Cassini RSS: Radio Science Subsystem

For the radio science instrument, the radio signals from Cassini were transmitted to the NASA Deep Space Network complexes in Australia, Spain and the U.S.




About RSS

The Radio Science Subsystem was used to probe the Saturn system at radio frequencies. Unlike the other science instruments onboard the Cassini spacecraft, the radio science experiment included not just components scattered around the spacecraft but the large, Earth-based radio antennae of the Deep Space Network that received the signals transmitted by RSS as well. RSS utilized Cassini's high-gain antenna to transmit signals to the ground at one of three radio frequencies and to receive signals produced by the DSN. Its primary functions were to observe occultations and probe the gravity fields of bodies in the Saturn system. Assembled at the Jet Propulsion Laboratory, RSS incorporated parts supplied by JPL, NASA's Lewis Research Center, the John Hopkins University Applied Physics Laboratory, Italy's Agenzia Spaziale Italiana and other subcontractors. Science objectives for RSS include:
  • determining the gravity fields of the larger bodies in the Saturn system, including Titan, the large, icy satellites and Saturn itself,
  • probing Saturn's rings at centimeter wavelengths using occultation experiments to constrain their structure and the physical properties,
  • characterizing the non-axisymmetric structures in Saturn's rings, such as the bending and density waves and equatorial and inclined ringlets within the system
  • and investigating the vertical profiles of the atmospheres and ionospheres of Saturn and Titan through occultation observations.
Cassini's radio science experiment probed the Saturn system by transmitting radio signals at three distinct wavelengths: S-band (2.3 GHz), X-band (8.4 GHz) and Ka-band (32 GHz). For much of the Cassini mission, RSS was capable of operating in one of two distinct modes. Two-way measurements involved the DSN stations generating a single uplink carrier signal at either X-band (~7.4 GHz) or Ka-band (~34 GHz), with the actual transmission frequencies being adjustable in order to compensate, for example, for the Doppler effect between the Earth and the Cassini orbiter. The high-gain antenna would receive this uplink signal, transforming it to one of three signals (2.3 GHz, 8.4 GHz or 32 GHz) coherent with the uplink signal and returning an amplified signal to Earth which was recorded at the DSN. A variant of this two-way mode, referred to as three-way mode, involved the downlink signal being recorded on Earth through a different DSN antenna than the one generating the uplink signal. The second mode available to RSS was called one-way mode, which utilized the instrument's ultrastable oscillator to generate S-band, X-band or Ka-band signals with exceptional short-term phase and frequency stability. However, with the loss of the USO in late 2011, RSS was restricted to using two-way (three-way) mode for the remainder of the mission.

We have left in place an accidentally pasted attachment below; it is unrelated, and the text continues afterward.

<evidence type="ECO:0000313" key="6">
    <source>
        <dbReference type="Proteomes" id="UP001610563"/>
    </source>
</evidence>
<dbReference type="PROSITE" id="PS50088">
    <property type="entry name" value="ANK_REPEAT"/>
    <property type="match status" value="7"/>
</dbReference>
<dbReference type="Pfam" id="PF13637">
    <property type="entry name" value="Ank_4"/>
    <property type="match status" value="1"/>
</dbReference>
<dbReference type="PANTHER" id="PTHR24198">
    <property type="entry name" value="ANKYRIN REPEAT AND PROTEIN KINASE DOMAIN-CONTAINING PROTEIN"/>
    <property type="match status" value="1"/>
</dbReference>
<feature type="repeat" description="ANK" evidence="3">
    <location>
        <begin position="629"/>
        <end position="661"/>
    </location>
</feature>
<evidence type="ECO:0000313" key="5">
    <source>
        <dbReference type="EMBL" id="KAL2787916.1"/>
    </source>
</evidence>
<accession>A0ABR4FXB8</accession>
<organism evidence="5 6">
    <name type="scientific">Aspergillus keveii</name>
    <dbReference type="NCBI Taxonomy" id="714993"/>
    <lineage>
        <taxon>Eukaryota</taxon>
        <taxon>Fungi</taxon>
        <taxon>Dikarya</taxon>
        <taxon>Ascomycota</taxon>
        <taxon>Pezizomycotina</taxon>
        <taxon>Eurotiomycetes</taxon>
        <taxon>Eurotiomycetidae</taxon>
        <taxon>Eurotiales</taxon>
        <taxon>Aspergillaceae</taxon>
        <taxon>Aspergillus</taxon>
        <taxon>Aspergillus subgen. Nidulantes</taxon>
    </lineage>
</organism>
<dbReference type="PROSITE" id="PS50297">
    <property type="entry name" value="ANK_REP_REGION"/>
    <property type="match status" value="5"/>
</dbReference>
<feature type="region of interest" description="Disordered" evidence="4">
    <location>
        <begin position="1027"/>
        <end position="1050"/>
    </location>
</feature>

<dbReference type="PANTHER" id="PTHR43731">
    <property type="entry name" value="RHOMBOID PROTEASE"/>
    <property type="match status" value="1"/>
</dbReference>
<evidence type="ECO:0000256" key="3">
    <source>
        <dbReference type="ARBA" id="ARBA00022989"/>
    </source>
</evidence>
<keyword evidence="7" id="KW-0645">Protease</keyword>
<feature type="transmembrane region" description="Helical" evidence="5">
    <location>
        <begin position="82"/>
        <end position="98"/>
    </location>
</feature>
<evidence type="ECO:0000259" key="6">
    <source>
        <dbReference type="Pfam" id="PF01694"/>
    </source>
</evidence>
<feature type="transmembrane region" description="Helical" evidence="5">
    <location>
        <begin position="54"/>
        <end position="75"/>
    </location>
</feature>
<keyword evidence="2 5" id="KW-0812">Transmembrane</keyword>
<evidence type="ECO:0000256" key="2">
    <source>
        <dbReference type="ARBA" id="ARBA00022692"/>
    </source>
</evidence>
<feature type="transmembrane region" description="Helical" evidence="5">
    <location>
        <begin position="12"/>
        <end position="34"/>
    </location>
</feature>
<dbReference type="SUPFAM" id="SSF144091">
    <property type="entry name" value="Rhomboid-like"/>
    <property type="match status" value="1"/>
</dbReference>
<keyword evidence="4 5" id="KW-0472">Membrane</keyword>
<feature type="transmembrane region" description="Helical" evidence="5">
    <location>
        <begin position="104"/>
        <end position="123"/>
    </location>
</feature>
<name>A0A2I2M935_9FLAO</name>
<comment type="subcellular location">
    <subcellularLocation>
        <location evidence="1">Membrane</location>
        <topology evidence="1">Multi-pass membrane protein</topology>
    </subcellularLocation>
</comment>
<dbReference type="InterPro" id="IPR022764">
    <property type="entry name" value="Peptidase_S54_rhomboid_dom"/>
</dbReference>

The engineering details of the RSS instrument and the science objectives it was built to address are described in further detail in the Space Science Reviews paper by Kliore et al. (2004).

Finding RSS Data

Search-for and Filter Raw Data

The Event Calendar is one way to find data associated with particular events such as auroral observations.
See the Master Schedule for a time ordered listing of observations by all instruments. This may help find data based on particular events, although the OPUS tool linked above will be much simpler to use in most circumstances.

Browse Raw Data Products

Gravity Occultations Bistatic Other Experiments

Gravity

Occultations

Bistatic

Other experiments

Processed Data Products

Selecting Data Products

Analyzing RSS Data

Once data products have been selected and retrieved, users will need appropriate software to read, manipulate and display that data. Below are listed software packages that will enable users to make use of RSS data.
End-to-end diffraction reconstruction of a complete event can be done with this open source software